Us Londoners are pretty lucky when it comes to zero waste stores as there's now a plastic-free-shop or zero-waste shop in almost every Borough. In the suburbs and rural areas, it's not so easy to find - or convenient to find.
In Northamptonshire, our Co-Founder Rebecca's hometown, places like the Daily Bread Shop have supplied bulk volumes of baking ingredients for many years, but like many other rural towns and villages there's yet to be an easy way to shop groceries, cleaning products or health/beauty items plastic-free. However, times are changing for Northamptonshire with the introduction of a gorgeous zero-waste shop and cafe in the village of Flore: Re.
Re opening in August, after the premises next door to owners Lindsay and Navneet's own home came up for sale. Living in a village without a coffee shop, or a refill store, they decided it was time to open a place that served both purposes. We spoke with Lindsay to find out more about why they wanted to open a zero-waste store and where their passion for sustainability stems from:
Why did you decide to start Re? The more we think about it the more we realise it goes back absolutely years. But on the face of it, it's about having spent 5 years back in the UK after 20 years in Asia and being horrified at how packaged everything is, completely unnecessarily; to get any other option we had to travel. We didn't have a coffee shop in Flore, so coffee and refills seemed to go hand in hand. When Navneet and I spoke about it, we immediately agreed, costed it out, and that was that!
Why do you feel zero waste/plastic-free stores are important? More than anything we need to give people options to shop another way. If the only option that's nearby is a supermarket then it's impossible to vote with one's feet. For us, stores like our are crucial. We took a further step with Re by putting it in the heart of a village: and we've been incredibly well supported!
What are your biggest hopes for the future of the climate crisis? This is a difficult one. I'm a Politics Philosophy and Economics student in the middle of my degree so my hope-o-meter goes up and down the more I learn. My hope is that governments will start to take a holistic, global view to the crisis and we will all become more engaged in the political process, from an early age. Policies that look only at a single geographic space will solve nothing. For example, we have now seen, thanks to recent media coverage, what can happen to things we send for recycling so we need to look similarly at what happens for other 'green' processes - illegal mining, forced and child labour, environmental exploitation. My biggest hope is that we all look honestly at the bigger picture, and that governments finally provide us with the true cost of policies so we can judge for ourselves, and have the confidence through our education systems, to do so!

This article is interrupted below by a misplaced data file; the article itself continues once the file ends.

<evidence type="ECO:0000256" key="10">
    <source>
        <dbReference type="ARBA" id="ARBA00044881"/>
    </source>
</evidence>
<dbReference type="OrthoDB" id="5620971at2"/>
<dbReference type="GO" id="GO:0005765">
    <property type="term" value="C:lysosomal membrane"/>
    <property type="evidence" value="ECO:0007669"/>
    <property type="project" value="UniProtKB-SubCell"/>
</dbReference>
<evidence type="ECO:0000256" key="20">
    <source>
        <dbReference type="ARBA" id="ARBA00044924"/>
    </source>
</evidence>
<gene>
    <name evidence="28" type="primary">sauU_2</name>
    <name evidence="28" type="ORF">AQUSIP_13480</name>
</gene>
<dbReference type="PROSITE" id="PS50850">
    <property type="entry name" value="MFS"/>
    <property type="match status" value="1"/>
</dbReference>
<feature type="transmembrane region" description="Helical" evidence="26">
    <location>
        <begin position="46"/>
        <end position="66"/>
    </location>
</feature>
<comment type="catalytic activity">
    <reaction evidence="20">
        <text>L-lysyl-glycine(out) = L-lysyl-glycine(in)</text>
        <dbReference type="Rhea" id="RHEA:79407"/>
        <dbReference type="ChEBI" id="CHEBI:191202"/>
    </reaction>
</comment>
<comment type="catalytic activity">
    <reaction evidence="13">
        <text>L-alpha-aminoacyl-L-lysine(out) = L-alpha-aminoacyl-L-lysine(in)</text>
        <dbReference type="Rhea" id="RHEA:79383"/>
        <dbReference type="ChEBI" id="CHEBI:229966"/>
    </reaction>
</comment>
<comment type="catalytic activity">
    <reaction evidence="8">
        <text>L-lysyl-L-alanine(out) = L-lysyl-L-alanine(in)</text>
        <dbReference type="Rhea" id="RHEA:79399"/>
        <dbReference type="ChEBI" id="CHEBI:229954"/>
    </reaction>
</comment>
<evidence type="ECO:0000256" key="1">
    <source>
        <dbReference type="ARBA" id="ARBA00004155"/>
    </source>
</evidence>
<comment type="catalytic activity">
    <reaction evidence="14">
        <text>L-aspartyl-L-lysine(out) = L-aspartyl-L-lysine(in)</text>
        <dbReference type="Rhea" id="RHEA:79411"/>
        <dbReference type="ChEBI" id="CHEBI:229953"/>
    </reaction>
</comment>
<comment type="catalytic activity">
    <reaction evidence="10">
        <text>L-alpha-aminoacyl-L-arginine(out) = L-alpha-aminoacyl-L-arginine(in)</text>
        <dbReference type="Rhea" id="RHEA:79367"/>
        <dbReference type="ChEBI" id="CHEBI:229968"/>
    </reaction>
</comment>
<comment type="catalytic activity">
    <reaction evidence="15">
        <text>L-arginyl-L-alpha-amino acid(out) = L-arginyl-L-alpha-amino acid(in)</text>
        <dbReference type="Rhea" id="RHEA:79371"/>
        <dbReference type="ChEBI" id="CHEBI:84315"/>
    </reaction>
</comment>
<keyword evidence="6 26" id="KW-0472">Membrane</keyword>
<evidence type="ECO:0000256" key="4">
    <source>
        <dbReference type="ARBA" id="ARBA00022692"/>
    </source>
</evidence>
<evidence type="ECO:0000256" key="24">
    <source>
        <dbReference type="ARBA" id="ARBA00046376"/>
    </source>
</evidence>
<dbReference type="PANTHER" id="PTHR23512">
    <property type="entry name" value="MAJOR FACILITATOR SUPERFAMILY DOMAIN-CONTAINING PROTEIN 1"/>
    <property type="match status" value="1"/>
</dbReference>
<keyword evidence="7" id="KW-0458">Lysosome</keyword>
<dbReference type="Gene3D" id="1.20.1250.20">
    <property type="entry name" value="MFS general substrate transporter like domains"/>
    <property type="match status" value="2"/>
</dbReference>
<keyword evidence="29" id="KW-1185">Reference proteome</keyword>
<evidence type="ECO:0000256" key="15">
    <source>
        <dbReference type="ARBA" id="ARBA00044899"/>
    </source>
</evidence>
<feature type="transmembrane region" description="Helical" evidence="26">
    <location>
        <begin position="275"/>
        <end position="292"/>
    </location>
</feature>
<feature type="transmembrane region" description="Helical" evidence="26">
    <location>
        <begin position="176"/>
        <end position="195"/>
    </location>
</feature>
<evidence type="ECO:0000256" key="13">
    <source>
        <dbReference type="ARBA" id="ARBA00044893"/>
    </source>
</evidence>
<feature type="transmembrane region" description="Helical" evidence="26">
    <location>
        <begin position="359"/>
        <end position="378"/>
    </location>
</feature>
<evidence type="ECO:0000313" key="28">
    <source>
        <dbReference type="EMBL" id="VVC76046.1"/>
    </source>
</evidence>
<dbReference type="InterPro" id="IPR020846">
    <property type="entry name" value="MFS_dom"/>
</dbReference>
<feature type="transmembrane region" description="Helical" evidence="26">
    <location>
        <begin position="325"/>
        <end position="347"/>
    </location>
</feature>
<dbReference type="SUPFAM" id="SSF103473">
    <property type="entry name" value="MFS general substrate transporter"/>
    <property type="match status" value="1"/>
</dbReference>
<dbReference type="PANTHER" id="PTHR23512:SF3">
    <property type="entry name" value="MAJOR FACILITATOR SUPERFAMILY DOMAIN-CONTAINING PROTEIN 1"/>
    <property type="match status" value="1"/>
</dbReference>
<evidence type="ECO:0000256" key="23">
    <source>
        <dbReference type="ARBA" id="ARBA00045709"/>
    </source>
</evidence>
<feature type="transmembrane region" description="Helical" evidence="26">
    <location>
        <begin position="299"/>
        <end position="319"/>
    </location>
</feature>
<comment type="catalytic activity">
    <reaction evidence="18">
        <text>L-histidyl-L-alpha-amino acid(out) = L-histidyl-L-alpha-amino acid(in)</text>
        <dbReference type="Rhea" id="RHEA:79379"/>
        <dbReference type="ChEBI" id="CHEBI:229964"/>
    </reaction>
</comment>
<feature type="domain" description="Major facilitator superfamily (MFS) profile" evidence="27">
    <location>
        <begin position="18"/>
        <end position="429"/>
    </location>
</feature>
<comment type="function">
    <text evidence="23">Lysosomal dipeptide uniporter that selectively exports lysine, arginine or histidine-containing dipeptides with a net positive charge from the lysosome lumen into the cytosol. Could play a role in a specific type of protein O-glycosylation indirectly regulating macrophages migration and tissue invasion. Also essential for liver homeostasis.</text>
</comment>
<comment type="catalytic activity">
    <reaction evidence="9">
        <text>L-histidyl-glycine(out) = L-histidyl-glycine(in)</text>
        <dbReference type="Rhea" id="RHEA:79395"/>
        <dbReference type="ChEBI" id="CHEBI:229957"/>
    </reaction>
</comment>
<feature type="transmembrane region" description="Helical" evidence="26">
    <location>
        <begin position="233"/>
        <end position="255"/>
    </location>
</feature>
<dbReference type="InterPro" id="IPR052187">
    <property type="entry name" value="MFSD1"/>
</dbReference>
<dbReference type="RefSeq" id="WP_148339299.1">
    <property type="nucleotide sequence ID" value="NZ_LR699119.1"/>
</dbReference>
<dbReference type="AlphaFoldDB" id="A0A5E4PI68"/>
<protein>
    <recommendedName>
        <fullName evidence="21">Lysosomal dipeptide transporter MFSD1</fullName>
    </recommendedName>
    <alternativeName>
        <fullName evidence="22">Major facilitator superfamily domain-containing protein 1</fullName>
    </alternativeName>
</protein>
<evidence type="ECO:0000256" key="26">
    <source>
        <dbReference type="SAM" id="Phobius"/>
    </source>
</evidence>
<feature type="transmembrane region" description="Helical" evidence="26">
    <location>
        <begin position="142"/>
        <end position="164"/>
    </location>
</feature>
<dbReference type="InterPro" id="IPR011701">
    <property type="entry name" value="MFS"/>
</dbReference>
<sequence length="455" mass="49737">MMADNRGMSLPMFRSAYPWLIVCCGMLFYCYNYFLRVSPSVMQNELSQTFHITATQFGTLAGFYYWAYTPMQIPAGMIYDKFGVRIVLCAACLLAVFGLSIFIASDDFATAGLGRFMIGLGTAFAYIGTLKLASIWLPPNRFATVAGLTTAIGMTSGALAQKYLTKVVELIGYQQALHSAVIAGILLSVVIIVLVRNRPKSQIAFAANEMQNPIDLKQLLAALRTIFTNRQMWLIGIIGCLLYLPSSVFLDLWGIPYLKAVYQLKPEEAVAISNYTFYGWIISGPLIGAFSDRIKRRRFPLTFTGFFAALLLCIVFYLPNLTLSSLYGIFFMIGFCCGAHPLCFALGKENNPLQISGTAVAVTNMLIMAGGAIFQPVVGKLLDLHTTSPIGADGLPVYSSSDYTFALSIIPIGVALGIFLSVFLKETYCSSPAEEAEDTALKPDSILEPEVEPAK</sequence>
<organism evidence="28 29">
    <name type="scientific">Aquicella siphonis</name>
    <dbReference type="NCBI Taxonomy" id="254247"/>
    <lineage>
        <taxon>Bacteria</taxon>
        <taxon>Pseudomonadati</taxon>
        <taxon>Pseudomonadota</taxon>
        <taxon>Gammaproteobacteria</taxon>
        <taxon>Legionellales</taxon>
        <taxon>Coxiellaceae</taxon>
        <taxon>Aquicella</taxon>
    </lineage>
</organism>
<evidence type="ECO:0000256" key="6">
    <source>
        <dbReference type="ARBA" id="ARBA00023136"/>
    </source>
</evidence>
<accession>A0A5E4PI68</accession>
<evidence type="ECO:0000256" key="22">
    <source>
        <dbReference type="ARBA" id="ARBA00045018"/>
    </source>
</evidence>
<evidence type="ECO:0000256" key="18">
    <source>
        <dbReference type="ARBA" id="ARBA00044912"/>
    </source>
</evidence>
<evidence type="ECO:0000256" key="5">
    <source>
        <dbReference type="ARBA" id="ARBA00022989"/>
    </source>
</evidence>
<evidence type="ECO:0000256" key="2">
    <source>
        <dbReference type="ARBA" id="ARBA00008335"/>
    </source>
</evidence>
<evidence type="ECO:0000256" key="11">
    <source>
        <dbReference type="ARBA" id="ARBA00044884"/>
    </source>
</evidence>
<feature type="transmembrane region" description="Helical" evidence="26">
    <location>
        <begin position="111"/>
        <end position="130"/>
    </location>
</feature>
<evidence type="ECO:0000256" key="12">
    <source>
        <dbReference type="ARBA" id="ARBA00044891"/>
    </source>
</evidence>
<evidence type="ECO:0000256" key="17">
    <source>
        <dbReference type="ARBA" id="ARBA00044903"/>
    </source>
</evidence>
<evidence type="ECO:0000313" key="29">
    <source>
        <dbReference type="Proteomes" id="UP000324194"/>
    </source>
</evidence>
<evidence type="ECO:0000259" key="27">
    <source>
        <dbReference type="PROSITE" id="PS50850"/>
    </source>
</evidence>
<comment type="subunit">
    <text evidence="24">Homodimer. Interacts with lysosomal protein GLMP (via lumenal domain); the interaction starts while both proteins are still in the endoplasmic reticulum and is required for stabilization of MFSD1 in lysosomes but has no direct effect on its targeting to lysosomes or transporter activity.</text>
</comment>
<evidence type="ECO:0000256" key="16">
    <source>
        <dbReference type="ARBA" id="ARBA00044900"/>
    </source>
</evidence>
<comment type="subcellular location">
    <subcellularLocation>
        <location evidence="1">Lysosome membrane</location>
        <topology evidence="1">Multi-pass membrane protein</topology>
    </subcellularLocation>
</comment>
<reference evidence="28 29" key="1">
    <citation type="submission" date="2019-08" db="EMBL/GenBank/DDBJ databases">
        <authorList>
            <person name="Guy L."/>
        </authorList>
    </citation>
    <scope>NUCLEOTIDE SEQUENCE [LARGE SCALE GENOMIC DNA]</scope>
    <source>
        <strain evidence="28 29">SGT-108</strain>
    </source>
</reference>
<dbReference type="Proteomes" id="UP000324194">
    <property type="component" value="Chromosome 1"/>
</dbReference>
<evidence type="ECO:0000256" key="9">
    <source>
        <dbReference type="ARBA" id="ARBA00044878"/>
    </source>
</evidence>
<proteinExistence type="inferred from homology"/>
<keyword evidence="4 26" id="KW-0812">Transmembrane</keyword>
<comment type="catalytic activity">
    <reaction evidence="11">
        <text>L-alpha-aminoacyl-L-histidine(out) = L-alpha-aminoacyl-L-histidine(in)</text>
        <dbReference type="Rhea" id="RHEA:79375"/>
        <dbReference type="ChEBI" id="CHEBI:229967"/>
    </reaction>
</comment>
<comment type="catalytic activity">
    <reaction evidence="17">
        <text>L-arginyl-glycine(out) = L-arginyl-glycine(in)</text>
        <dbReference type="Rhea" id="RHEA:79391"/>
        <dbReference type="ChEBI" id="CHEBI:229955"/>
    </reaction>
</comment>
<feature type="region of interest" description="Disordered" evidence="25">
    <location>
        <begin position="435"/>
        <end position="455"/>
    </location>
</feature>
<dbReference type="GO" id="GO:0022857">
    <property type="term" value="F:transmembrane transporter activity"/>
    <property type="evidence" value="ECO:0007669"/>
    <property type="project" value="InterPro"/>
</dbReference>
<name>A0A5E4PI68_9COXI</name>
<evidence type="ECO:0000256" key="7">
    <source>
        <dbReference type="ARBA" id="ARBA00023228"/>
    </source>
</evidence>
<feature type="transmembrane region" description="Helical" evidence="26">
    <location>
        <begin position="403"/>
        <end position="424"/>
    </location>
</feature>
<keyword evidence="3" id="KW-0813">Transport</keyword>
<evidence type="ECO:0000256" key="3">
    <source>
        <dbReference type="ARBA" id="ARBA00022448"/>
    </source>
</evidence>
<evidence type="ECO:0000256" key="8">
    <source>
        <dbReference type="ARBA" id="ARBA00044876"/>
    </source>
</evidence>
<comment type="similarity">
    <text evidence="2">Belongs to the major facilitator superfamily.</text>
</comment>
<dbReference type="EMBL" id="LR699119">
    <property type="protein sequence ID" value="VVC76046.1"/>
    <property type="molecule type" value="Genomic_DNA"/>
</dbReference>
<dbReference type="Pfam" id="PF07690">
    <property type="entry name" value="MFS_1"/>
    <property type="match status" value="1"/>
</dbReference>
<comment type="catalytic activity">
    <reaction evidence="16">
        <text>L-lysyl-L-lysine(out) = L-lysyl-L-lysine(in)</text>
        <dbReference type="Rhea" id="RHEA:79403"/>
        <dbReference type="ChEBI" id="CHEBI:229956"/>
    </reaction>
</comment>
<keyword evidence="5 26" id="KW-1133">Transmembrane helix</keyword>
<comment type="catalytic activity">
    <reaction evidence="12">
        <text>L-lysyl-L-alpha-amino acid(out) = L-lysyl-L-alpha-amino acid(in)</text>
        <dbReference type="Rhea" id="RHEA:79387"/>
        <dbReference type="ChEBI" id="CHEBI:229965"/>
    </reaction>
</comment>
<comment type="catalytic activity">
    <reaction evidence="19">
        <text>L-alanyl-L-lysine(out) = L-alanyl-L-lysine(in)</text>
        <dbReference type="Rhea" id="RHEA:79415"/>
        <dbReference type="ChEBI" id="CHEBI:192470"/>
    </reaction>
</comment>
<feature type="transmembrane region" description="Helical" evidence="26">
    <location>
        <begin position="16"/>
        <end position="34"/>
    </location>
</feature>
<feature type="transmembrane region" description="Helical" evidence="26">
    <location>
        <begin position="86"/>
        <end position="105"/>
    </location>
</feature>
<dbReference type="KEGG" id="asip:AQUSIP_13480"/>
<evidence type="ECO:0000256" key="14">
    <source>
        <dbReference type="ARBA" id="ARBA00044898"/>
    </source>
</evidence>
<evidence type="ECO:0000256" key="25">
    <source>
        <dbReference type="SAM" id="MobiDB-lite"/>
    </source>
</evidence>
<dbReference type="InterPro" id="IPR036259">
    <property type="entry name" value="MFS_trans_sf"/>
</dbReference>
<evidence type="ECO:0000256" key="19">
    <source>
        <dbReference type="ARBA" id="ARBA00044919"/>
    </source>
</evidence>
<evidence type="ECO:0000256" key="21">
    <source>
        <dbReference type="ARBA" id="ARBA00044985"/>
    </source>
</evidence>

The opportunity to positively change how we consume our daily essentials, in everything from our food to our laundry detergent, is immensely supported by stores like Re - especially because of their location, they are providing access to to people who don't have the convenience of a well-connected city.
So, we are absolutely thrilled to announce that Re are our first partner stockist! Holding a small selection of our soaps, skincare range and fabric accessories, Re are the first zero-waste store to stock Conscious House products and we couldn't be more happy to partner with such a beautiful store and committed small business.